Discover more from The Fresh Letter
De-influencing, kitchen edition
Don't buy these gadgets!
How are you? How’s your kitchen? I’m over here in mine thinking hard about TikTok’s latest trend, de-influencing. If you’re not wasting hours a day scrolling like I am (whoops), here’s a quick explainer: creators are shifting more and more toward producing videos geared toward curbing overconsumption instead of promoting it. They’re telling us not about the latest dupe for a popular concealer that we simply must buy for ourselves because it will absolutely change our skin and our lives (link! in! bio!!!), but instead about how we can definitely just skip buying that product, along with a bunch of others that are probably not worthwhile, because if we’re honest, the latest hot concealer is definitely not the thing that’s going to change our lives in any meaningful way. De-influencing, rather than influencing, get it? This is a great, thoughtful summary if you want to hear more.
The trend’s been especially popular in the beauty industry, and I’ve also scrolled by a few fashion girlies take a stab at it, but I haven’t really seen anyone apply the framework to home and kitchen items.
So today, I’m throwing my hat in the de-influencing ring with some kitchen goods I think you can absolutely skip.
Now, I’m not saying I’m impervious to being influenced (my kitchen is green!), nor that I, myself, am not a direct contributor to influencer-driven overconsumption (hello, Target ads!). But I strive for a balanced approach as best I can—I prefer to buy things second hand, do my best to avoid impulse purchases, and over the years, have developed a keen eye for kitchen items that are simply not worth the hype.
Let’s take a peek:
The Our Place Always Pan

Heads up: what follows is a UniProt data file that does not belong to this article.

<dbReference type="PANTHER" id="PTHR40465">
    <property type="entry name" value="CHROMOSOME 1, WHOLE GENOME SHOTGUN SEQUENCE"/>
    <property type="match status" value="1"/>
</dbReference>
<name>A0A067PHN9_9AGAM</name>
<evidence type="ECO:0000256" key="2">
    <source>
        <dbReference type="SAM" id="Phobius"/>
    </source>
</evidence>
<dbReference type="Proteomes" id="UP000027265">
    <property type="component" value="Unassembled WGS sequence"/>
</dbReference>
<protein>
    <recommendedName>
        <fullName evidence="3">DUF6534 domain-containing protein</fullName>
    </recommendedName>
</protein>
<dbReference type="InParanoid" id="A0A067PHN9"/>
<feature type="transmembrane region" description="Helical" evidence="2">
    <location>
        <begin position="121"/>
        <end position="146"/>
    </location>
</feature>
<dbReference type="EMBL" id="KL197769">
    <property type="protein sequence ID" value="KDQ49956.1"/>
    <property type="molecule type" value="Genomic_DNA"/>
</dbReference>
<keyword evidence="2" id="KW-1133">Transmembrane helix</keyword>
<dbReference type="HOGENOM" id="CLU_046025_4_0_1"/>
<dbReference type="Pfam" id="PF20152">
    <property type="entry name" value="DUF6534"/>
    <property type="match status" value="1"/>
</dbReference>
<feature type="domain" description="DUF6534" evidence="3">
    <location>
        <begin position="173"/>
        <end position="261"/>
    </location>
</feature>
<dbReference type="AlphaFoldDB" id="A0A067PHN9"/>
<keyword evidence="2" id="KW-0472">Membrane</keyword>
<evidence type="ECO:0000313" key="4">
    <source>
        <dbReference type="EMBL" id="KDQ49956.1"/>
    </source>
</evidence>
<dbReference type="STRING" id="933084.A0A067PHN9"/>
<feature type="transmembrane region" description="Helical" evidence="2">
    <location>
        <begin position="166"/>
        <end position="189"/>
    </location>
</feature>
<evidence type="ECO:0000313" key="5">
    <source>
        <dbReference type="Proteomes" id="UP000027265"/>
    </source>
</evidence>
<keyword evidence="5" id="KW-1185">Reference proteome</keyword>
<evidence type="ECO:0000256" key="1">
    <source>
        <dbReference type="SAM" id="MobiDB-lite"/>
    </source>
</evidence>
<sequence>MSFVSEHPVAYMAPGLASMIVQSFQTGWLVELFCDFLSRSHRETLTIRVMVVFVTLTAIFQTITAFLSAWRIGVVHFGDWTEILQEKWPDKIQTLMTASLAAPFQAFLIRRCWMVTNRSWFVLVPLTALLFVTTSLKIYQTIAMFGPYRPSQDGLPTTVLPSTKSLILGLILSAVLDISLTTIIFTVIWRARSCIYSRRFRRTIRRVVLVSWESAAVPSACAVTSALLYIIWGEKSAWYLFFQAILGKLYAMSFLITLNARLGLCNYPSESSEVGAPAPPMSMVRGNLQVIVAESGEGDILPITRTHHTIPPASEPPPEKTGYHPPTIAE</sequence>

The idea for today’s newsletter came to me a few days ago while I was on a neighborhood stroll and happened upon one these extremely trendy pans discarded in a sad little heap of trash on a Brooklyn Heights stoop. I thought to myself, gee, I’m so glad I never pulled the trigger on purchasing one of those. But I’ve been very, very tempted by their beautiful colorways, promises of long-lasting non-stick cooking, and perfectly fitted steamer baskets on multiple occasions.
Luckily, this pan cannot go from stove-top to oven, which is a prerequisite for my pots and pans, so I was always a bit skeptical. And soon after I first spotted an Always Pan in a gorgeously art-directed Instagram ad a couple years ago, I started hearing tell that the non-stick coating wore off shockingly fast. Like, after a single use fast. For me, these two factors make this trendy kitchen item one I think you should avoid.
Disclaimer: I know a few folks who love their Always Pans. If that’s you, I’m so glad! Keep using her! And that goes for any of the other items on this list as well.
This is a kitchen trend I, unfortunately, fell prey to a few years back. It was back in my wellness-pilled days (ugh, diet culture) and I did make *zoodles* on a somewhat regular basis. But no matter which cooking method I chose nor how much delicious sauce I smothered them in, they were always a soggy, disappointing mess (duh, they’re not pasta). And there are so many delicious ways to prepare zucchini—turning it into something it’s not is just not the vibe. The tool has lived in the back of my kitchen cabinet collecting dust for over a year, but I’ll be clearing space for a new family member soon, so it will definitely get donated in the next few months. Everyone makes mistakes, the spiralizer is mine.
You know the ones—they usually come with a bulky wooden storage block and show up on wedding registries and thus, people’s countertops, far more often than they should. Most knife sets are full of filler knives and tools that you’ll never use (I have no idea why you’d need a “carver”, let alone a “petite carver,” and what’s a “turning fork?”). And the actually useful knives that you’ll find within these sets are often of a lower quality than I’d typically look for in a good, long-lasting kitchen knife.
I’m not going to recommend a specific product to you here because that would violate the spirit of my little de-influencing spree, but I will give you a framework for your future knife purchases. I firmly believe you can do pretty much anything in your kitchen with just three knives: a large chef’s knife, a serrated bread knife, and a pairing knife. Honestly, you can probably skip the pairing knife if you want! Spend the money you would have spent on all those filler knives on upgrading one or all of these!
Okay, we’ve covered it. I’m curious, do you own and love any of these items? Always up for a spirited debate! Or are you considering a kitchen purchase but are not sure if it’ll be worthwhile? I’m happy to provide my two cents. Drop a comment or respond directly to this email with any thoughts/questions/de-influencing musings.
And as always, wishing you a lovely, well-fed week ahead.